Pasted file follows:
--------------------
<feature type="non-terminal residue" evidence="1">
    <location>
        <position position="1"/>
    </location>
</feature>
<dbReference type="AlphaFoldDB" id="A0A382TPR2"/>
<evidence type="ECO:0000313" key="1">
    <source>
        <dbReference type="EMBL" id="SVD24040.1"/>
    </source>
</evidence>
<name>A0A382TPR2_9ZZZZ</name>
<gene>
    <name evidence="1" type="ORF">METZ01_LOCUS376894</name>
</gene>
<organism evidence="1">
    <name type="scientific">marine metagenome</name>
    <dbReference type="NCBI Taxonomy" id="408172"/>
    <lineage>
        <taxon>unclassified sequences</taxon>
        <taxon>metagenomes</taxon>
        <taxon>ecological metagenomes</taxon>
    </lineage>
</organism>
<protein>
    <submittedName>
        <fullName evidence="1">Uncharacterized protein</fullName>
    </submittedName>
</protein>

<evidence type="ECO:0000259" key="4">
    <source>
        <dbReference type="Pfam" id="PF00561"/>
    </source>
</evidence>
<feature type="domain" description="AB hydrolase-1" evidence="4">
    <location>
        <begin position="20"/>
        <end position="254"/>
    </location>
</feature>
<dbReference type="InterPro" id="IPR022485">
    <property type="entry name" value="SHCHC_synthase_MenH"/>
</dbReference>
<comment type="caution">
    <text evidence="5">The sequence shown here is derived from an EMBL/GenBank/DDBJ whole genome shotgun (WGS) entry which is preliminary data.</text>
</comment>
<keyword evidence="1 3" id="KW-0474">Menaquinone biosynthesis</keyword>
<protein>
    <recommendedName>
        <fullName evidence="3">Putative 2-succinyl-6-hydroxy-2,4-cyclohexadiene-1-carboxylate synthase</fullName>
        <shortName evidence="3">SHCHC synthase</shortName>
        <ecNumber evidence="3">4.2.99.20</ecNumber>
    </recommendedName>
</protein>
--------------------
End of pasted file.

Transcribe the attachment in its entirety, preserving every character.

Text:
<feature type="non-terminal residue" evidence="1">
    <location>
        <position position="1"/>
    </location>
</feature>
<dbReference type="AlphaFoldDB" id="A0A382TPR2"/>
<evidence type="ECO:0000313" key="1">
    <source>
        <dbReference type="EMBL" id="SVD24040.1"/>
    </source>
</evidence>
<name>A0A382TPR2_9ZZZZ</name>
<gene>
    <name evidence="1" type="ORF">METZ01_LOCUS376894</name>
</gene>
<organism evidence="1">
    <name type="scientific">marine metagenome</name>
    <dbReference type="NCBI Taxonomy" id="408172"/>
    <lineage>
        <taxon>unclassified sequences</taxon>
        <taxon>metagenomes</taxon>
        <taxon>ecological metagenomes</taxon>
    </lineage>
</organism>
<protein>
    <submittedName>
        <fullName evidence="1">Uncharacterized protein</fullName>
    </submittedName>
</protein>

<evidence type="ECO:0000259" key="4">
    <source>
        <dbReference type="Pfam" id="PF00561"/>
    </source>
</evidence>
<feature type="domain" description="AB hydrolase-1" evidence="4">
    <location>
        <begin position="20"/>
        <end position="254"/>
    </location>
</feature>
<dbReference type="InterPro" id="IPR022485">
    <property type="entry name" value="SHCHC_synthase_MenH"/>
</dbReference>
<comment type="caution">
    <text evidence="5">The sequence shown here is derived from an EMBL/GenBank/DDBJ whole genome shotgun (WGS) entry which is preliminary data.</text>
</comment>
<keyword evidence="1 3" id="KW-0474">Menaquinone biosynthesis</keyword>
<protein>
    <recommendedName>
        <fullName evidence="3">Putative 2-succinyl-6-hydroxy-2,4-cyclohexadiene-1-carboxylate synthase</fullName>
        <shortName evidence="3">SHCHC synthase</shortName>
        <ecNumber evidence="3">4.2.99.20</ecNumber>
    </recommendedName>
</protein>